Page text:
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  • Author or Editor: Kara Beavis x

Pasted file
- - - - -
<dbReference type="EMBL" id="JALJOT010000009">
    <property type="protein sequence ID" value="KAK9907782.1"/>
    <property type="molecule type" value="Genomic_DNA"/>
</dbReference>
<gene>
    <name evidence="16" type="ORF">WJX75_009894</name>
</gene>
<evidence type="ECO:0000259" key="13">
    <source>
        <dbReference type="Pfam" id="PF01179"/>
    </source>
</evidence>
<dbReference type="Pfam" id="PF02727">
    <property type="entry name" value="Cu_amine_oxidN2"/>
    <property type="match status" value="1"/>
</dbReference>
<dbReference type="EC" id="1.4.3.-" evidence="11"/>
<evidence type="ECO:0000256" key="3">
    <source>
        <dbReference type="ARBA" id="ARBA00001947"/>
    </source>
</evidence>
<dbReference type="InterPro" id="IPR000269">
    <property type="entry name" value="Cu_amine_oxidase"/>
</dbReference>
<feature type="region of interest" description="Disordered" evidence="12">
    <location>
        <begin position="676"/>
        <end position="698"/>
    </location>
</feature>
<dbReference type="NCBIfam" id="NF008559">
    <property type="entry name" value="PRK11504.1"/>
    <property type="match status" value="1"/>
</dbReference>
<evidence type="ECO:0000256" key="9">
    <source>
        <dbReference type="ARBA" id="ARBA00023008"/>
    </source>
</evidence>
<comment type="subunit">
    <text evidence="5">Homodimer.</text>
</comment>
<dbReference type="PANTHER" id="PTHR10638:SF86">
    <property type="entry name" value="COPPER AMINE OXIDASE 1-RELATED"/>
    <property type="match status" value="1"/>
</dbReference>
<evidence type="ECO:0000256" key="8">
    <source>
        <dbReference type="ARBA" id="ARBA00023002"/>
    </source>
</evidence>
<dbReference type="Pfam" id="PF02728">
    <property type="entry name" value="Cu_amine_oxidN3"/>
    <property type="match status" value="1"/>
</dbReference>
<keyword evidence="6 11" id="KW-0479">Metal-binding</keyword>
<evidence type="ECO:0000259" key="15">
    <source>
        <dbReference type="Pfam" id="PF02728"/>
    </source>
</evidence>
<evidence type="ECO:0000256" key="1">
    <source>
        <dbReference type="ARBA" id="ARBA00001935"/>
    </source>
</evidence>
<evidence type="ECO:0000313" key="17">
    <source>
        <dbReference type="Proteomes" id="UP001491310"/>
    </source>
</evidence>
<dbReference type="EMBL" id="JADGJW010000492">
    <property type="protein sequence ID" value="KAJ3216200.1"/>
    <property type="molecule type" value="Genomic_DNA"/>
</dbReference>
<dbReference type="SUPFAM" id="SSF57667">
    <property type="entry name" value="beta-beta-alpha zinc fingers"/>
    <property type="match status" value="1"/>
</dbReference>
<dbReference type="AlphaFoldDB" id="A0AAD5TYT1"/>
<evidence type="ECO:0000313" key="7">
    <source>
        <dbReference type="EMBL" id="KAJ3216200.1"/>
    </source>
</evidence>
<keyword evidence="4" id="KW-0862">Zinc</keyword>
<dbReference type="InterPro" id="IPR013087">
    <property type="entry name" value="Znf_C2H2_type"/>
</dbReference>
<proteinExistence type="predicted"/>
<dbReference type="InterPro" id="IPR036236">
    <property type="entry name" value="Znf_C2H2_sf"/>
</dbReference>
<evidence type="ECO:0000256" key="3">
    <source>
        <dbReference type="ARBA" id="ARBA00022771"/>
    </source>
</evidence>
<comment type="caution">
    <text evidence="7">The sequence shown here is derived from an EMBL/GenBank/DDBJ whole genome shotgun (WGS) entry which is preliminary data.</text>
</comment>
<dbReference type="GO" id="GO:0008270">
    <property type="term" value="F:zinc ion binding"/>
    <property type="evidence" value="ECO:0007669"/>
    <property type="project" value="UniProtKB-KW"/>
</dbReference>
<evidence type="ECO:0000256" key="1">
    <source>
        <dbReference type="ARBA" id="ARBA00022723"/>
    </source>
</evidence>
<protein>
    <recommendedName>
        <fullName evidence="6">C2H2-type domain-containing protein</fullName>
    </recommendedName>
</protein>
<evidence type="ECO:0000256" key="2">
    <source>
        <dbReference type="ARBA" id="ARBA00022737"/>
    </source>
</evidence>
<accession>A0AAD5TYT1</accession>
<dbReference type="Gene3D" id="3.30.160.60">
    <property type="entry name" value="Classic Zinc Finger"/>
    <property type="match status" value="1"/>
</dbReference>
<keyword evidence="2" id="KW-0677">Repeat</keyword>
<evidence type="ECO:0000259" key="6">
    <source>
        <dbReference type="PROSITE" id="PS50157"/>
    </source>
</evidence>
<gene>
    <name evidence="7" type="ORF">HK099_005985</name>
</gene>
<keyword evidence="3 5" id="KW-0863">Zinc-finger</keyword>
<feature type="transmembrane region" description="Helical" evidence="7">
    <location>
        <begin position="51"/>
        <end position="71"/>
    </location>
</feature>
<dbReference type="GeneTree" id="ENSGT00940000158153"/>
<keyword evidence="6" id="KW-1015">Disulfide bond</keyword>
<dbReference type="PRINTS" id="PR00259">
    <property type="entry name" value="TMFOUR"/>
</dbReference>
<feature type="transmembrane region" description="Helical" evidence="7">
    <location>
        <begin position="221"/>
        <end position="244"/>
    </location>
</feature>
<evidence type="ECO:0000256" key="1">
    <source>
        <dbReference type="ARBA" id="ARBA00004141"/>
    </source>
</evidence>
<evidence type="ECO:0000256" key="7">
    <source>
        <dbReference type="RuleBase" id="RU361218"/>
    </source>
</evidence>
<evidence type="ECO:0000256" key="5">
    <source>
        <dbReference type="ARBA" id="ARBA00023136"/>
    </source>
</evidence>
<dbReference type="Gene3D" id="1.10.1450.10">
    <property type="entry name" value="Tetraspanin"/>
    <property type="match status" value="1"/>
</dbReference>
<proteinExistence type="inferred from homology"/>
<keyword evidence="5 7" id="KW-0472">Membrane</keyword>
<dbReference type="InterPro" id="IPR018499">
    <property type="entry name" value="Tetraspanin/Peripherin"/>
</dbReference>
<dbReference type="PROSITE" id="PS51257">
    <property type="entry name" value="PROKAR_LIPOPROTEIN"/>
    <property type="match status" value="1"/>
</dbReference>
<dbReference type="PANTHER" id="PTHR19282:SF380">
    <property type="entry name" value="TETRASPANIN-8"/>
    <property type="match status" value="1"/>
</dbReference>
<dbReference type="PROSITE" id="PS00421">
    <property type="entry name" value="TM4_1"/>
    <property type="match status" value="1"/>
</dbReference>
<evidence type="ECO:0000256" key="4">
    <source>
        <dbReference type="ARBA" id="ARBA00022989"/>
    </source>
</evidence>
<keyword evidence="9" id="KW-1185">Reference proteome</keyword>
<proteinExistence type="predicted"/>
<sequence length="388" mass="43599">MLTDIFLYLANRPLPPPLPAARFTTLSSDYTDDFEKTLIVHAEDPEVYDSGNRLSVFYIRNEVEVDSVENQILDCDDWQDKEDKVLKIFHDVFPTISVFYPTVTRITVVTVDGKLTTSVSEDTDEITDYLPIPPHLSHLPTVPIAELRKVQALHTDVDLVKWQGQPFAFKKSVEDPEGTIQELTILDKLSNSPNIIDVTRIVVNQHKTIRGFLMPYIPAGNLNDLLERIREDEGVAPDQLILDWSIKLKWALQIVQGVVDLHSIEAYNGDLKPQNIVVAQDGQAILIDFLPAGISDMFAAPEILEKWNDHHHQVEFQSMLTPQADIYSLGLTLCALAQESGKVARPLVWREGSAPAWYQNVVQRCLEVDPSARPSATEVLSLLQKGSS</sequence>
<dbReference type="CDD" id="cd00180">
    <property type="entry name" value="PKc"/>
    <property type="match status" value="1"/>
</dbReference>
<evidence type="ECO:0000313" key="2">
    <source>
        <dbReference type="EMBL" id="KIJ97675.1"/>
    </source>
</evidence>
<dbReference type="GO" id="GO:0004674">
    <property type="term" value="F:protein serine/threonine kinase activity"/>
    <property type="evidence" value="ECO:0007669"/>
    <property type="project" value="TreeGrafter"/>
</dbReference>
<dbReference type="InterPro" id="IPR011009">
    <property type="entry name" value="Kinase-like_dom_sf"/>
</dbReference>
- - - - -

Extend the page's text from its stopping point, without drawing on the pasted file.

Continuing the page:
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Since the 1970s, important struggles were won to improve the ‘publicness’ of gender-based violence (GBV) in Norway. Since 2000, the Ministry of Justice has coordinated policy work to combat GBV for the Norwegian government. In 2010, a Shelter Act made the provision of domestic violence shelters by local governments mandatory. This article turns to the question of how a public responsibility for GBV was established, and how dedicated public policy, legislation, funding, and services were subsequently realised. This article identifies the crucial actors, factors, and conditions that have had the greatest influence on agenda-setting, policy development and decision making in the policy cycle. Analysis is based on 22 interviews, policy analysis and previous Norwegian studies that have theorised about the success, how it came about, and the decisive factors in achieving change. Participants of this study were academics, activists, specialist service providers, politicians, lawyers, survivor-advocates, and political advisors. In exploring campaigning for change with participants, the study uncovered fault lines within gender equality and violence scholarship and public policy in Norway that may help explain why GBV is still commonplace. The article offers future directions for policy and research that reflect on these discursive exclusions and normative assumptions.

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